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I have an existing repository on BeanStalk. All I want to do is use an OS X app which will allow me to use a GUI (just as I can do on the web-based BeanStalk site), such as Tower or Sprout. Both want me to "clone" my existing repository.

Why do I need to do that, rather than just access it from the OS X app?

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5 Answers 5

up vote 3 down vote accepted

Because that way, you can work locally on your clone, and then push back when you are ready.

This is related to the distributed nature of the VCS (Version Control System) used by Tower or Sprout (here "git").

See the difference between:

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Thank you both for responding... I can see now that since I'm using XCode 5's new, spiffy Source Control, I don't really need Tower or Sprout. In a round-about way, that's what I was trying to figure out. –  spokane-dude Sep 14 '13 at 18:19

Version Control has a different workflow than FTP. FTP is fairly simple; edit a file, then upload. You're done. That can also be a problem. The file on your computer matches the file on the hosting server...but your coworkers do not know that. That could be dangerous!

Version Control takes it to a whole other level. Everything is tracked. This allows for better team collaboration. Edits are shared with others and when there is a conflict it will be flagged.

Because it's a different workflow development is done exclusively on your computer. Cloning provides you a copy of all the files from the repository and then it places them on your computer in an area that Tower or Sprout can monitor. These tools will let you know when a coworker has pushed an update and then help you update your local files (and vice versa). These programs are essential to the workflow and should be turned on and used all throughout the day.

Many times my work has been overwritten with the normal FTP workflow. I've done the same to others. It is rare that I use FTP anymore. Cloning is your first step to get the files from the repository on your computer.

Hope this helped and good luck!

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The whole idea of modern version control is that every developer (every user) gets his/hers own copy of project, his/hers own working copy (working area, worktree). This way one developer work is separated from other developers, and won't mess others work. (Of course version control system has also to have an ability to merge, i.e. join changes).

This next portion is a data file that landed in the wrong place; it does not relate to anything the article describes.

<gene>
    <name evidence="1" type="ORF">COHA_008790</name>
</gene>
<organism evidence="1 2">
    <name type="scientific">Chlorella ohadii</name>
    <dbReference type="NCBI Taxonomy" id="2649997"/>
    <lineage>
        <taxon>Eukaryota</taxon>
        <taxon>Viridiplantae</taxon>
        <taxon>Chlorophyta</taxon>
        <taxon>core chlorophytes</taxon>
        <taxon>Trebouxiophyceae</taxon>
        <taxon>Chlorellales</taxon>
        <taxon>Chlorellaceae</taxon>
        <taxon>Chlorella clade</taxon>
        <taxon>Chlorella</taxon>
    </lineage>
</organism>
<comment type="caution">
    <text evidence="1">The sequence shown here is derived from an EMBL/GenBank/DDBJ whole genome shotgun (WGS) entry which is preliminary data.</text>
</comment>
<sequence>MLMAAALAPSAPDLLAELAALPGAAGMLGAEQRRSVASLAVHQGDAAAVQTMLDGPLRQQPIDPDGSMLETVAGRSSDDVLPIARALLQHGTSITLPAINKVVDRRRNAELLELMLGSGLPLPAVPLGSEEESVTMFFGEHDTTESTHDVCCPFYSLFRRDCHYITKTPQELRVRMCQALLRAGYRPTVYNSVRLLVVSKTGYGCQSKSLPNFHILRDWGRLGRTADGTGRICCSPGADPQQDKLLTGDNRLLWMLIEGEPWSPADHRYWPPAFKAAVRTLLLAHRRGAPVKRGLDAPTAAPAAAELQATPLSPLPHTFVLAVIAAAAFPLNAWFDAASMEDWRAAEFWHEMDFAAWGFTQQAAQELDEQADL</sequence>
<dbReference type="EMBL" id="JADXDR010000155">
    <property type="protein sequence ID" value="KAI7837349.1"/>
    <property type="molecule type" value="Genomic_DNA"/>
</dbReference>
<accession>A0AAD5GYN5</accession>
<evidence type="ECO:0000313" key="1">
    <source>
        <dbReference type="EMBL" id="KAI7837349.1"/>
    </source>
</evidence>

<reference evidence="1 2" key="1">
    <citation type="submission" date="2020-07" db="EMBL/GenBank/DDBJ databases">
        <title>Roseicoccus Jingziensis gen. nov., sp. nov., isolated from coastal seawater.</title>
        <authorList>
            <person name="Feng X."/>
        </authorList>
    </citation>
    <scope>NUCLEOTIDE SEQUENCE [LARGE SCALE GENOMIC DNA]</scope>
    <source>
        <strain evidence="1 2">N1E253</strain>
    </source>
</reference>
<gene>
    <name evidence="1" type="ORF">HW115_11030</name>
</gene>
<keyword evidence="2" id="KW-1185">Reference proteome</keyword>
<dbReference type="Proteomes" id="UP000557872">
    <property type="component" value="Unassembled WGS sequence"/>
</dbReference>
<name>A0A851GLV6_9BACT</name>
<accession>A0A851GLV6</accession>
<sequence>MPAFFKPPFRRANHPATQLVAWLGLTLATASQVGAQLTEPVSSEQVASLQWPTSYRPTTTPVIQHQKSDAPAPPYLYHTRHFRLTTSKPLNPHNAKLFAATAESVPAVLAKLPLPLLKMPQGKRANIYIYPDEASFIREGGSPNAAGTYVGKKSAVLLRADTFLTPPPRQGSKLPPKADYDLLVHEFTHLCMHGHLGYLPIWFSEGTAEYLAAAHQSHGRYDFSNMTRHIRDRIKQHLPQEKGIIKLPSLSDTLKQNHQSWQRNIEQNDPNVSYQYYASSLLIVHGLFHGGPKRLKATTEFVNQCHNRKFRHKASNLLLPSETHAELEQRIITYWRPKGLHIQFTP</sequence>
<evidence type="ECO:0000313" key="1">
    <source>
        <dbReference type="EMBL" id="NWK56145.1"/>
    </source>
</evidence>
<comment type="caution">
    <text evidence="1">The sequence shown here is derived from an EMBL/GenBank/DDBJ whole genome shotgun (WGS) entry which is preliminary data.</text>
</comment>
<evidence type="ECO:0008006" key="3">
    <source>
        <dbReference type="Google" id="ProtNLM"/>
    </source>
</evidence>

The whole idea of distributed version control is that every developer (every user) gets his/hers own copy of repository, his/hers own clone. This way one developer can work on series of steps, series of commits separated from other developers.

Note that if you have already cloned repository on your computer, all Git GUIs allows you to select existing Git repository (sometimes by launching from inside said repository) instead of creating fresh clone. Of course then you should remember to keep yourself up to date via fetch / pull, and keep your remote publishing repository up to date via push.


That said some git hosting sites / software forges include in their web interface ability to manage / edit repository from web browser. For example GitHub provides interface for creating, editing and other operations on files, creating branches and merging them; you can even provide change proposal on foreign repository via GitHub cloning and creating pull request for you.

Beanstalk also (from what they say in documentation) has some support for code editing (at the bottom of page, left column).

There are also tools like GitHub for Mac, but I don't know if it uses GitHub API to edit remote repository like via web browser, or like other Git GUIs require you to clone repository to desktop.

Of course it wouldn't work that way with Beanstalk-hosted repository; Beanstalk has thought some third party tools like Habichuelas or Magic Bean for iOS.

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There is nothing in git that requires this behavior. Odds are the apps you're trying to use just assume you're hosting your code remotely, such as on GitHub. If you don't have a remote repository then you should be able to just ignore these instructions.

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It depends on the tools available on the system hosting the remote repository.

To be able to, for example, view the version history of a remote repository, something running on the remote system has to run the git log command or equivalent. You can't just run the git log command yourself; that only works on your local system, and only if your current directory is within a git repository.

If you're interested in examining a repository on a remote system and that remote system provides appropriate tools built on top of git, then you don't need to clone the repository. For example, GitHub provides a web interface (which, behind the scenes, presumably is running git log and other commands on repos stored on GitHub's servers).

If you want the full power of Git, you can clone the repository (copy it to your own local system) and run git ... commands locally. But of course most of those commands (other than git pull, git push, etc.) won't affect the remote repo.

That's pretty much how Git and other distributed version control systems are designed to work.

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